Developing Through Relationships

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University of Chicago Press, Aug 1, 1993 - Psychology - 230 pages
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This accessible book explains how individuals develop through their relationships with others. Alan Fogel demonstrates that human development is driven by a social dynamic process called co-regulation—the creative interaction of individuals to achieve a common goal. He focuses on communication—between adults, between parents and children, among non-human animals, and even among cells and genes—to create an original model of human development.

Fogel explores the origins of communication, personal identity, and cultural participation and argues that from birth communication, self, and culture are inseparable. He shows that the ability to participate as a human being in the world does not come about only with the acquisition of language, as many scholars have thought, but begins during an infant's earliest nonverbal period. According to Fogel, the human mind and sense of self start to develop at birth through communication and relationships between individuals.

Fogel weaves together theory and research from a variety of disciplines, including psychology, biology, linguistics, philosophy, anthropology, and cognitive science. He rejects the objectivist perspective on development in favor of a relational perspective: to treat the mind as an objective, mechanical thing, Fogel contends, is to ignore the interactive character of thinking. He argues that the life of the mind is a dialogue between imagined points of view, like a dialogue between two different people, and he uses this view to explain his relational theory of human development.

Developing through Relationships makes a substantial contribution not only to developmental psychology but also to the fields of communication, cognitive science, linguistics, and biology.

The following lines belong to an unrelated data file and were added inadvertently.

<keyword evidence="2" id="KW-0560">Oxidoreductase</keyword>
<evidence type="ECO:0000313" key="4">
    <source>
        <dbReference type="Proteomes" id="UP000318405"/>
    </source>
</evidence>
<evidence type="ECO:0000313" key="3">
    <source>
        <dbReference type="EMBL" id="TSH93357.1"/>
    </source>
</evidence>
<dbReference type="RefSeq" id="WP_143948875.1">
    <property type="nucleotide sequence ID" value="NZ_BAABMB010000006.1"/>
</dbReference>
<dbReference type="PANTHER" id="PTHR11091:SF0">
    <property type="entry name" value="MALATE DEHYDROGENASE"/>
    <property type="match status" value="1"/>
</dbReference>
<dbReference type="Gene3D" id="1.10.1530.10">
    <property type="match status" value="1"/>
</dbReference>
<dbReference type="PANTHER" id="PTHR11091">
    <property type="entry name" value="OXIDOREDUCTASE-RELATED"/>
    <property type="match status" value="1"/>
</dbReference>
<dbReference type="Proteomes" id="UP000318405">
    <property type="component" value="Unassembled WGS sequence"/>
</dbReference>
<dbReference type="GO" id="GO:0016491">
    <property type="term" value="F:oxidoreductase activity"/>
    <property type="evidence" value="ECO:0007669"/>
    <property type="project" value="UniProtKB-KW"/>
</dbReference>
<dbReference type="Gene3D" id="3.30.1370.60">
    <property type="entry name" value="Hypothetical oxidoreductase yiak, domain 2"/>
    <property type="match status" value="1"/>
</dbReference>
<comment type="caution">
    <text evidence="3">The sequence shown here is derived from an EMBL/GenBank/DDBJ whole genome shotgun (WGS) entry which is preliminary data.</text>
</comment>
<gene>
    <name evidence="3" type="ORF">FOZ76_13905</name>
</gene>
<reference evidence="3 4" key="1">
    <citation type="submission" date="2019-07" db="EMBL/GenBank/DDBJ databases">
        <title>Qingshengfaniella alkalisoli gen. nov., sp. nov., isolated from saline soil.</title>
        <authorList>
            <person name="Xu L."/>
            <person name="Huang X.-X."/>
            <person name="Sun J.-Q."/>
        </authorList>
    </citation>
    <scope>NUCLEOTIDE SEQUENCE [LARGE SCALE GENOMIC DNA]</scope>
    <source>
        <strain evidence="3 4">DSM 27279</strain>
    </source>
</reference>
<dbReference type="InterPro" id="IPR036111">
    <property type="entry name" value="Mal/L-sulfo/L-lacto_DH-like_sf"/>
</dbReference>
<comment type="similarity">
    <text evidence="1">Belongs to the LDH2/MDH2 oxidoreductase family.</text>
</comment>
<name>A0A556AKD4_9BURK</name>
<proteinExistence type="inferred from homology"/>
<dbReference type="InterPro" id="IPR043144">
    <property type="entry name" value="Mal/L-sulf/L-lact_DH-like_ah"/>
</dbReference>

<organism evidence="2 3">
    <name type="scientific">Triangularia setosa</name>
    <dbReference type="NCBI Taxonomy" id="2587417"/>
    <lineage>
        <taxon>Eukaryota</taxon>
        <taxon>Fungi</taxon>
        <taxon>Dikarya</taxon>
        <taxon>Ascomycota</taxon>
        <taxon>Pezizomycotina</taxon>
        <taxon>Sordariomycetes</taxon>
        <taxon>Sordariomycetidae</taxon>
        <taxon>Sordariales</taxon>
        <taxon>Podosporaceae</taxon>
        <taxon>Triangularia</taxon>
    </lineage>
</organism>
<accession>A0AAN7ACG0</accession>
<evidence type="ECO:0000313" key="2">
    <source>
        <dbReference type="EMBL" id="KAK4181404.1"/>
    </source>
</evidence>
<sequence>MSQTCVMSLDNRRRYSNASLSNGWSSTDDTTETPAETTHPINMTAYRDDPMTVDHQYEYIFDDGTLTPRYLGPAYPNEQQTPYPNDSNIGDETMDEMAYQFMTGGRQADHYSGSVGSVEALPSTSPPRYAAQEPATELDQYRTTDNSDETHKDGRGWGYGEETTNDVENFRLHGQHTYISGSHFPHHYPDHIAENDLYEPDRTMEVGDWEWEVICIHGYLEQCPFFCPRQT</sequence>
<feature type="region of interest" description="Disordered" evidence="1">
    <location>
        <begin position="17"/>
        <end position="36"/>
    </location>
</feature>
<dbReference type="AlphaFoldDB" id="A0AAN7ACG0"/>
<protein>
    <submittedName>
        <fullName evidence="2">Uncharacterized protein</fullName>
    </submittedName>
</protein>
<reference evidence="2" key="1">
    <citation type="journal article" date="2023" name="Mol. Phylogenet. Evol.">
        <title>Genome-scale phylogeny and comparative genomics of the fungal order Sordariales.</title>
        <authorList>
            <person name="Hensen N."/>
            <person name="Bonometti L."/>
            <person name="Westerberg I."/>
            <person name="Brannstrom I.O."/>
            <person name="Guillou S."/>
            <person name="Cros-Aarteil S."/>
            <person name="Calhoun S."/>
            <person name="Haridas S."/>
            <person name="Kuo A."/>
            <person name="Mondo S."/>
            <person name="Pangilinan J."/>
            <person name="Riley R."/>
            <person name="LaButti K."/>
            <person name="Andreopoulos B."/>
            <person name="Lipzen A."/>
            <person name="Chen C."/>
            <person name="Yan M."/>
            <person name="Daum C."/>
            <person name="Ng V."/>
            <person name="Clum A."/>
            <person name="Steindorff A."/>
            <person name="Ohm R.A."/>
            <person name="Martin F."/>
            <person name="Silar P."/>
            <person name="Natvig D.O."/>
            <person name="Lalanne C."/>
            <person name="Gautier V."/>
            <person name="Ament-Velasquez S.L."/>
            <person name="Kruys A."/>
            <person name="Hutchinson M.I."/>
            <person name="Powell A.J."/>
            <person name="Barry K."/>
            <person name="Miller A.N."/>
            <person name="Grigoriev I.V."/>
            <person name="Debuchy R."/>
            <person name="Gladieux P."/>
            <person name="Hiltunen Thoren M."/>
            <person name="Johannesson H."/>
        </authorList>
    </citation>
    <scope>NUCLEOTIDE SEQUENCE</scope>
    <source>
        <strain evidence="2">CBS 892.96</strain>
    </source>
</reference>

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Contents

Introduction and perspective
4
Relational perspective
5
Developmental perspective
6
Cultural perspective
7
About this book
8
The origins of communication self and culture
11
Guiding principles
12
Communication self and culture in infancy
16
Processes of selforganization within relationships
103
A dynamic model of consensual framing in relationships
106
The formation of differences between relationships
110
Two patterns of relationship formation
115
The self in relation embodied cognition
120
Participatory cognition
123
Imaginative cognition
126
Infant cognition and its development
129

Proposals for a relational perspective on infant development
25
The communication system coregulation and framing
27
Coregulation
30
Consensual frames
37
The communication system history and metaphor
44
Systems and interdependence
45
Metaphors in social and developmental psychology
53
The fundamental problem of beinginrelation
61
A model of communication meaning and information
65
Information in continuous process communication systems
72
The formation of relationships creating new meaning
86
Creativity in relationships
90
Conclusions
98
The formation of relationships differences between dyads
102
The self in relation self and other
140
The dialogical self in adults
141
The dialogical self in infancy
143
The dialogical self is coregulated
154
Culture as communication stability and change
161
Culture and infancy
164
Conclusions and implications
178
morality aesthetics and affiliation
181
Research approaches to relationship development
188
Bibliography
194
General index
223
Name index
226
Copyright

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Page 196 - Brachfield, S., Goldberg, S., & Sloman, J. (1980). Parent-infant interaction in free play at 8 and 12 months: Effects of prematurity and immaturity.

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